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National Geographic Photo Ark exhibition opens at the Bruce Museum
An endangered baby Bornean orangutan, Pongo pygmaeus, named Aurora, with her adoptive mother, Cheyenne, a Bornean/Sumatran cross, Pongo pygmaeus x abelii, at the Houston Zoo. © Photo by Joel Sartore/National Geographic Photo Ark.


GREENWICH, CONN.- The traveling National Geographic exhibition, “National Geographic Photo Ark,” opens at the Bruce Museum in Greenwich, CT, on June 2, 2018. Featuring the work of National Geographic photographer and Fellow Joel Sartore, the exhibition will be on display until September 2, 2018.

The National Geographic Photo Ark is an ambitious project committed to documenting every species in the world’s zoos and wildlife sanctuaries—inspiring people not just to care, but also to help protect these animals for future generations. In addition to creating an archival record for generations to come, this project is a hopeful platform for conservation and shines a light on individuals and organizations working to preserve species around the world.

National Geographic is showcasing this important project through multiple platforms, including the traveling “National Geographic Photo Ark” exhibition organized by the National Geographic Society and Omaha’s Henry Doorly Zoo and Aquarium.

Sartore estimates the completed National Geographic Photo Ark will include portraits of more than 12,000 species representing several animal classes, including birds, fish, mammals, reptiles, amphibians and invertebrates. In what will be the largest single archive of studio-quality photographs of biodiversity ever, the National Geographic Photo Ark continues to move toward its goal of documenting these species in captivity, thanks in part to Sartore’s enduring relationships with many of the world’s zoos and aquariums. These iconic portraits have captured the imagination of people around the world and have even been projected on the Empire State Building and St. Peter’s Basilica in Rome.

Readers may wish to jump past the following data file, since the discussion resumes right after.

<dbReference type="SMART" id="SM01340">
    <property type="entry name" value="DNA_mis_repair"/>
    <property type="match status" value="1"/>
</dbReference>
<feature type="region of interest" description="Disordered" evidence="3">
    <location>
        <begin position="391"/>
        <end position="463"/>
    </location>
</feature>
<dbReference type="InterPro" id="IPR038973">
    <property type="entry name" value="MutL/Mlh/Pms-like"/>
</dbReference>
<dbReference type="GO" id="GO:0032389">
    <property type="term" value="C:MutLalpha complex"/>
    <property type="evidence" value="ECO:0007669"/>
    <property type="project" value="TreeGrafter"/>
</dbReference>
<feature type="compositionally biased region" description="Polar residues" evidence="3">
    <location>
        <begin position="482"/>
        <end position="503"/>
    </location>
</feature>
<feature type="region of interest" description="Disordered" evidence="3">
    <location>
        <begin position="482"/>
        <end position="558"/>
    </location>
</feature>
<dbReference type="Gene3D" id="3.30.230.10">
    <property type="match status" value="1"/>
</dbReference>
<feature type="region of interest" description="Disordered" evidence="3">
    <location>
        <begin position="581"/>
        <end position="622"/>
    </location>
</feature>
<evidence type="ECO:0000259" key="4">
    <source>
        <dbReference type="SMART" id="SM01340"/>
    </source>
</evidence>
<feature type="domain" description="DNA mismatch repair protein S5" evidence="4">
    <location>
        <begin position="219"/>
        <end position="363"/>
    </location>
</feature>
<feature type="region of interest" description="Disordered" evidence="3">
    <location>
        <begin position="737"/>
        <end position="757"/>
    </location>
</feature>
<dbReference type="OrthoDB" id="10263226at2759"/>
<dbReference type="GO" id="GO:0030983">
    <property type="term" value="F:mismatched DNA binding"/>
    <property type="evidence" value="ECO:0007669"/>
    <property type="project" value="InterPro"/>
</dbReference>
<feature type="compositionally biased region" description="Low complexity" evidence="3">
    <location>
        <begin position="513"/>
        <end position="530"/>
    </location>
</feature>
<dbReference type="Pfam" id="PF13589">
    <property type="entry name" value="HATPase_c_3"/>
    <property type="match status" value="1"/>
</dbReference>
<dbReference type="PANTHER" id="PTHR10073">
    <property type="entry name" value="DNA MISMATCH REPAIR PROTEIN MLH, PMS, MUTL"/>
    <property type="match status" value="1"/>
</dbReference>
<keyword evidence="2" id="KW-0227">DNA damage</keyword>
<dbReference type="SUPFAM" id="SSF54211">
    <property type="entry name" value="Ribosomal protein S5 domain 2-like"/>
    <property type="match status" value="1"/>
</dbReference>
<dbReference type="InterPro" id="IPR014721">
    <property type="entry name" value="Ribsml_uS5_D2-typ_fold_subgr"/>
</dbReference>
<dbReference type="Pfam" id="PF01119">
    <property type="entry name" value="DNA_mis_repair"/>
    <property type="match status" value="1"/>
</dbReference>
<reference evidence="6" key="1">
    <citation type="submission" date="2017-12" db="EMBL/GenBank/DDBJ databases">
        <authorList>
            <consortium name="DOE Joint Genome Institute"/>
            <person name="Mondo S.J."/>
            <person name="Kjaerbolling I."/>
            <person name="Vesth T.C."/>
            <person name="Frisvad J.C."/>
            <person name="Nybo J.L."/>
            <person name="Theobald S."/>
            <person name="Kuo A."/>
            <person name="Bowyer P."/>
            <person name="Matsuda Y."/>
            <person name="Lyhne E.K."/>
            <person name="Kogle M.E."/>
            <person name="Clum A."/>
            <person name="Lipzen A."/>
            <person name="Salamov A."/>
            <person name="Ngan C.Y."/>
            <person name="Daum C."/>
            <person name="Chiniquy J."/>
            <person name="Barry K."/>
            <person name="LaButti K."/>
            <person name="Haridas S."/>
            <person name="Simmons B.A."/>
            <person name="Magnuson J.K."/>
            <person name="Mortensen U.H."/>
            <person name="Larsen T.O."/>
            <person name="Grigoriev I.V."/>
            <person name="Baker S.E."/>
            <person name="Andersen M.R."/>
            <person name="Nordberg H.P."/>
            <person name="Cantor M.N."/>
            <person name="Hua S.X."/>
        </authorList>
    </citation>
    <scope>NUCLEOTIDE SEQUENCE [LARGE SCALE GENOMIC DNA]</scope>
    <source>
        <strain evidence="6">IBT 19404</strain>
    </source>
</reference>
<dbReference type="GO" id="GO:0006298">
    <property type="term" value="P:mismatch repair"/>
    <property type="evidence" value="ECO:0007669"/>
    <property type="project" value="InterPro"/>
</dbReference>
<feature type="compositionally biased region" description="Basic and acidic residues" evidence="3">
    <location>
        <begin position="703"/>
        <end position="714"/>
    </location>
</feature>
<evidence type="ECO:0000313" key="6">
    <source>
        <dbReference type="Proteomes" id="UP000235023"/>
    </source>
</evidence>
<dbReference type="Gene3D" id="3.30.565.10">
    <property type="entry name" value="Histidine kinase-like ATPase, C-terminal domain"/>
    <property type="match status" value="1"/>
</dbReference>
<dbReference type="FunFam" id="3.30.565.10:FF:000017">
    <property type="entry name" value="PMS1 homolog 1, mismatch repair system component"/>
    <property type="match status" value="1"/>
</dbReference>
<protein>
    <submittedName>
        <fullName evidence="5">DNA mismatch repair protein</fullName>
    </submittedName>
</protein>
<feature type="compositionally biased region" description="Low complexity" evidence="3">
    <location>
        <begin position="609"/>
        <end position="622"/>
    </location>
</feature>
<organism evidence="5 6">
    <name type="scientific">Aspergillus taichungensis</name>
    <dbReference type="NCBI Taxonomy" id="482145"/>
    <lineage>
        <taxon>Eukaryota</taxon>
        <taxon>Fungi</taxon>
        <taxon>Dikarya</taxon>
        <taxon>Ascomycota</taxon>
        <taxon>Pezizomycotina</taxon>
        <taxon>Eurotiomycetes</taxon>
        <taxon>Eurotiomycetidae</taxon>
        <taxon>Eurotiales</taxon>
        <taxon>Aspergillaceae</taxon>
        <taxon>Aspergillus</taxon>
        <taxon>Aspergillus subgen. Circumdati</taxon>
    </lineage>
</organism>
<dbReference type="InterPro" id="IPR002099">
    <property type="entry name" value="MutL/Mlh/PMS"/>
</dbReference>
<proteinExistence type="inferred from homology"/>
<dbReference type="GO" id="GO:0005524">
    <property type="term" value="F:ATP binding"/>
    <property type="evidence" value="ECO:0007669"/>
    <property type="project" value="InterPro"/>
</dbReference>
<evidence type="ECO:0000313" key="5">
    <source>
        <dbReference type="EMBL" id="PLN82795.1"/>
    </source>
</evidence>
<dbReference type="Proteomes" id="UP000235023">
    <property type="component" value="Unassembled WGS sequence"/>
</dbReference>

The Photo Ark exhibition at the Bruce will highlight more than 50 of Sartore's most compelling images and provide visitors with the unique opportunity to come face to face with animals from the National Geographic Photo Ark. Sartore has worked in more than 250 zoos, aquariums and animal rescue centers around the world. To date, he has completed intimate portraits of nearly 8,000 species.

“The National Geographic Photo Ark has already inspired millions around the world with the message that it is not too late to save some of the world’s most endangered species,” says Kathryn Keane, Vice President of Exhibitions, National Geographic Society. “Joel Sartore has demonstrated what one man can do using the power of photography—and now National Geographic wants to inspire people all over the country to contribute to this global challenge.”

"These images are by turns breathtaking, amusing, and poignant,” says Dr. Daniel Ksepka, Curator of Science at the Bruce Museum. “We hope visitors will both enjoy the splendor of nature's diversity and leave with an appreciation of how many of these species are imperiled. We live in an era when 8,000 vertebrate species are considered to be threatened with extinction, and perhaps looking these creatures in the face will create a sense of urgency for conservation."

The exhibition is accompanied by two National Geographic books, The Photo Ark (National Geographic Books; $35), Birds of the Photo Ark (National Geographic Books, $30), and a children’s book, Animal Ark (National Geographic Kids Books; $15.99). National Geographic Photo Ark fans are also invited to join the conversation on social media with #SaveTogether and learn more about how to get involved with the project at NatGeoPhotoArk.org. The PBS documentary “Rare: Creatures of The Photo Ark,” a production of WGBH Boston and So World Media, LLC in association with National Geographic Channels, debuted in July 2017 and is now available for streaming online at pbs.org/wgbh/rare.





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June 2, 2018

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Doyle's June 14 auction traces the history of photography

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